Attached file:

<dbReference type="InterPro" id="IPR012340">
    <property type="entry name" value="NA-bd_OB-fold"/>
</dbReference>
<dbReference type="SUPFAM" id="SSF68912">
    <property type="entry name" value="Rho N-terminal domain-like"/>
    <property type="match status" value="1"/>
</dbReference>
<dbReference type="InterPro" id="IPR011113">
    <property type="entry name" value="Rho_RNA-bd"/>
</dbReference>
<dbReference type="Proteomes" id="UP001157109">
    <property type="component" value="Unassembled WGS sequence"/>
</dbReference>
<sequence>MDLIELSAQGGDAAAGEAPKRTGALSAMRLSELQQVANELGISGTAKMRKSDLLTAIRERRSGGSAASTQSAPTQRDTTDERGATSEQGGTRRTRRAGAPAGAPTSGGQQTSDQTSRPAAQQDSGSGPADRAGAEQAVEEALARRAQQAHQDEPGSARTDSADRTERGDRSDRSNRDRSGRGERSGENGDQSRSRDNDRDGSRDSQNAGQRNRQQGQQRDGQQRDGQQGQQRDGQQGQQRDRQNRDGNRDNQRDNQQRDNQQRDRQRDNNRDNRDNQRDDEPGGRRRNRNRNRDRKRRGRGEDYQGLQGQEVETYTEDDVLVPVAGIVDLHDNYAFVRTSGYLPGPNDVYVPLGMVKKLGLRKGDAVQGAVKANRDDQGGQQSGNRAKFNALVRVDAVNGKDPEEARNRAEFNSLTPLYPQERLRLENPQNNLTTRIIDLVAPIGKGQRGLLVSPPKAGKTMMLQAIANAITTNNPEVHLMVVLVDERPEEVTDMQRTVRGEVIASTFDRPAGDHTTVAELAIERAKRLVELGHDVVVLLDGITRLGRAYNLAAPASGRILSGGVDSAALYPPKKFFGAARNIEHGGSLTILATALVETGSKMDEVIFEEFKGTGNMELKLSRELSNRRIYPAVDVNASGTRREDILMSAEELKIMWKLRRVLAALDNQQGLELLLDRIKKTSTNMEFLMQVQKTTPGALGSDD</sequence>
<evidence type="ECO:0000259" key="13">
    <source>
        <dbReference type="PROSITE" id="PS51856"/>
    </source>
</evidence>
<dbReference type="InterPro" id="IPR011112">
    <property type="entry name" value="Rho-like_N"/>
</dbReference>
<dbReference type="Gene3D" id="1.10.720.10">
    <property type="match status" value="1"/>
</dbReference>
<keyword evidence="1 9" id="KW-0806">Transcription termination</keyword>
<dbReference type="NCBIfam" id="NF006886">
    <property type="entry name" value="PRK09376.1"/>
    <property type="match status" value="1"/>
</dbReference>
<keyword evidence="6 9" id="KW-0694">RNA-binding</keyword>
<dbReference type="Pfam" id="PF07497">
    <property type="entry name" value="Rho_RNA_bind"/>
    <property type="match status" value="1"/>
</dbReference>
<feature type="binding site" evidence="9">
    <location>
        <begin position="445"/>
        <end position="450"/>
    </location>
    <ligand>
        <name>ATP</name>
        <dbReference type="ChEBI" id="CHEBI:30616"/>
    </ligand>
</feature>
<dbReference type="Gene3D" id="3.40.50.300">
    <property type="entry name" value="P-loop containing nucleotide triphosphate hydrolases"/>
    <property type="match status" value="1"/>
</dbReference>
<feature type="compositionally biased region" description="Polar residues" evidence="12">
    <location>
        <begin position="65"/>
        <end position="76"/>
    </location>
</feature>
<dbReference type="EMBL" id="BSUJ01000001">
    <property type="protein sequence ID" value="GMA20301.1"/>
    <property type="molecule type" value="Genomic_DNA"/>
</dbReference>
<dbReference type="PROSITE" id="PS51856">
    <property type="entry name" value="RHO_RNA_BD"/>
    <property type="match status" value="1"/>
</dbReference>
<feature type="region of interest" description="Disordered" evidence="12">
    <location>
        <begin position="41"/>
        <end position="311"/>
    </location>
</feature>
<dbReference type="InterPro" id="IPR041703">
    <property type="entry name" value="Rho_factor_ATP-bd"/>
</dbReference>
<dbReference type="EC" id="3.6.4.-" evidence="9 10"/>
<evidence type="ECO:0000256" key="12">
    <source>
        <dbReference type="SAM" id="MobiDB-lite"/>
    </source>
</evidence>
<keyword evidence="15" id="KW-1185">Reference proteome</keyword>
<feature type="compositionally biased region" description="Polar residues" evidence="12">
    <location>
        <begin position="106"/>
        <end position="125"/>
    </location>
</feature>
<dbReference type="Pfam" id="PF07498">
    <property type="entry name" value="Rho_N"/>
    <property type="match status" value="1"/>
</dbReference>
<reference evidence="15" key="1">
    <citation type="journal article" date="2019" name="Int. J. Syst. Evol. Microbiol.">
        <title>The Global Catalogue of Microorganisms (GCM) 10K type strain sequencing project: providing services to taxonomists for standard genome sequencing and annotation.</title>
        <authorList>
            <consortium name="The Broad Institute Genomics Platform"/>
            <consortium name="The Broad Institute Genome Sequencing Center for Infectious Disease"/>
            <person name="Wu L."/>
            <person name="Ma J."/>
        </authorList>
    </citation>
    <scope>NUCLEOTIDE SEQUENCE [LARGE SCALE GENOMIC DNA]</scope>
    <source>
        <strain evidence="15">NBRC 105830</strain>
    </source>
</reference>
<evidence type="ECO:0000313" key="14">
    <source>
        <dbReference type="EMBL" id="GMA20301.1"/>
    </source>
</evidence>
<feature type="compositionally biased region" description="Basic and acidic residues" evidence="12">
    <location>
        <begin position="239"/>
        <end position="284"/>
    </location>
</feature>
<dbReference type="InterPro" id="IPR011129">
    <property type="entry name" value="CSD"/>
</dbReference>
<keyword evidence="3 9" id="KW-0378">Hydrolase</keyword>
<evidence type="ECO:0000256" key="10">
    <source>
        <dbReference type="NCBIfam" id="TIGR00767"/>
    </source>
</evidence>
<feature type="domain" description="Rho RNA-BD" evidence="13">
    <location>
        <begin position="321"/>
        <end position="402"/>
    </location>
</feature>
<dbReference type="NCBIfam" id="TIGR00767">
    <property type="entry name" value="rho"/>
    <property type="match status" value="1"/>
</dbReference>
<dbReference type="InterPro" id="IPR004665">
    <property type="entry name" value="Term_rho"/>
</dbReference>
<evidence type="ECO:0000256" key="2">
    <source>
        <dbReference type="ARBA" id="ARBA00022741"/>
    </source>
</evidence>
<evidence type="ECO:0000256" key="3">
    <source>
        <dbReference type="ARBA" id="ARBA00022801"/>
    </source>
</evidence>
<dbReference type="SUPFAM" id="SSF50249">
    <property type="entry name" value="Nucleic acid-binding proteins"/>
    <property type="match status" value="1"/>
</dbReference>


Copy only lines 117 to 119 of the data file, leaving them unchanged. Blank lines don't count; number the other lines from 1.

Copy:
    <property type="entry name" value="CSD"/>
</dbReference>
<keyword evidence="3 9" id="KW-0378">Hydrolase</keyword>